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Showing posts from February, 2017

Simple OpenBSD File Server

These days, when people think of a file server, they assume that it must support Windows CIFS (a.k.a. SMB or Samba).  A few grizzled sysadmins know that NFS would be much, much simpler to set up and almost nobody would consider using FTP. Well, that is too bad, since for many situations, anonymous FTP is best and it works purrfectly on my little OpenBSD netbook. FTP is a very simple protocol, it only talks when it has to and is completely quiet otherwise.  It has none of the chattyness and incessant 'CACA' packets of CIFS.  It is extremely easy to set up and has native support in all operating systems.  Even Windows can do anonymous FTP transparently and can map a FTP server to a drive letter, thus enabling any program to connect to the server directly. Some will speak up and say that FTP is insecure.  Well, yes, but so is NFS and CIFS.  The difference is that FTP doesn't even pretend to be secure.    The joke is that nowadays, since script kiddies are unfamiliar wit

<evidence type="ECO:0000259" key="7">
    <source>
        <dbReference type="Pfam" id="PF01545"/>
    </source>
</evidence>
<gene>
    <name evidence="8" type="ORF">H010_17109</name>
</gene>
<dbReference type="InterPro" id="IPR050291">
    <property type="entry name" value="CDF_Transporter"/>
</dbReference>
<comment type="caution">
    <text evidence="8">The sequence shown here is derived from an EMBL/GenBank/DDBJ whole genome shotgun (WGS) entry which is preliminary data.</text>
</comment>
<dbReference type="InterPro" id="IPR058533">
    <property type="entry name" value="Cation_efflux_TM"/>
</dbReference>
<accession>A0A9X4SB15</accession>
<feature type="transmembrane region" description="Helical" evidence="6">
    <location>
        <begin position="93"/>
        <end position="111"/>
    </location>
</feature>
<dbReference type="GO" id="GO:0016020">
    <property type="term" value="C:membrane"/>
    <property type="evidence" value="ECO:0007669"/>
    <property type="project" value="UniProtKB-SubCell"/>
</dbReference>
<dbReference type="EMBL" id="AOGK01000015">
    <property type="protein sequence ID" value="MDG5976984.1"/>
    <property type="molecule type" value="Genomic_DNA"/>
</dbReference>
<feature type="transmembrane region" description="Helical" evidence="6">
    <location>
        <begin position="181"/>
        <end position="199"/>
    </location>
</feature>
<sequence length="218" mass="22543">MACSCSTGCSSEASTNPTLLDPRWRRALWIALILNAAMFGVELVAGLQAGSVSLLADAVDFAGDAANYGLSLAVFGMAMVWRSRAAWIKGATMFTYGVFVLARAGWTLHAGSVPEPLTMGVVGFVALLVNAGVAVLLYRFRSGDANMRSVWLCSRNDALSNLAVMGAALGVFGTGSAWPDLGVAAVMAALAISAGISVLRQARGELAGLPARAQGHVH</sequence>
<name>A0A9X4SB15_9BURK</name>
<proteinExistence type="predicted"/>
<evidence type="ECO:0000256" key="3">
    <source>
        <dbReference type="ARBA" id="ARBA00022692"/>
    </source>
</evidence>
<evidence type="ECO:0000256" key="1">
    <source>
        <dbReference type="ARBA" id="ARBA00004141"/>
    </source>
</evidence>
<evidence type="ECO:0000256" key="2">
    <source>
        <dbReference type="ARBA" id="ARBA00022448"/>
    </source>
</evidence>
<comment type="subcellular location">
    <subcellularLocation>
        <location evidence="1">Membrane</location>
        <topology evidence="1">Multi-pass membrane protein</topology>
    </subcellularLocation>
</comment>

OpenBSD on a Netbook

Recently, I got fed-up with the bloated Linux distributions and wanted to try something that is secure, small and efficient and downloaded OpenBSD 6.0 from Theo De Raadt's server in Calgary.  Since Calgary is actually my old home town - why not? OpenBSD tries to be the most simple and secure UNIX system out of the box.  It is very much server oriented, but it can do anything and many architectures are supported just for fun. For example, Arm RPi and Beaglebone, Intel 32 and 64 bit and several more.  So OpenBSD is a good choice whether you want to build a server farm, a network router, or a robot. I have an old little Lenovo S10e netbook that I threatened to toss away numerous times, but it doesn't want to break.  As I feel guilty about tossing something that works perfectly well in a bin, once in a while when I run short of resources, I end up using it again.  Last year, it was pressed into service as a Linux Mirror server to install a bunch of embedded computers.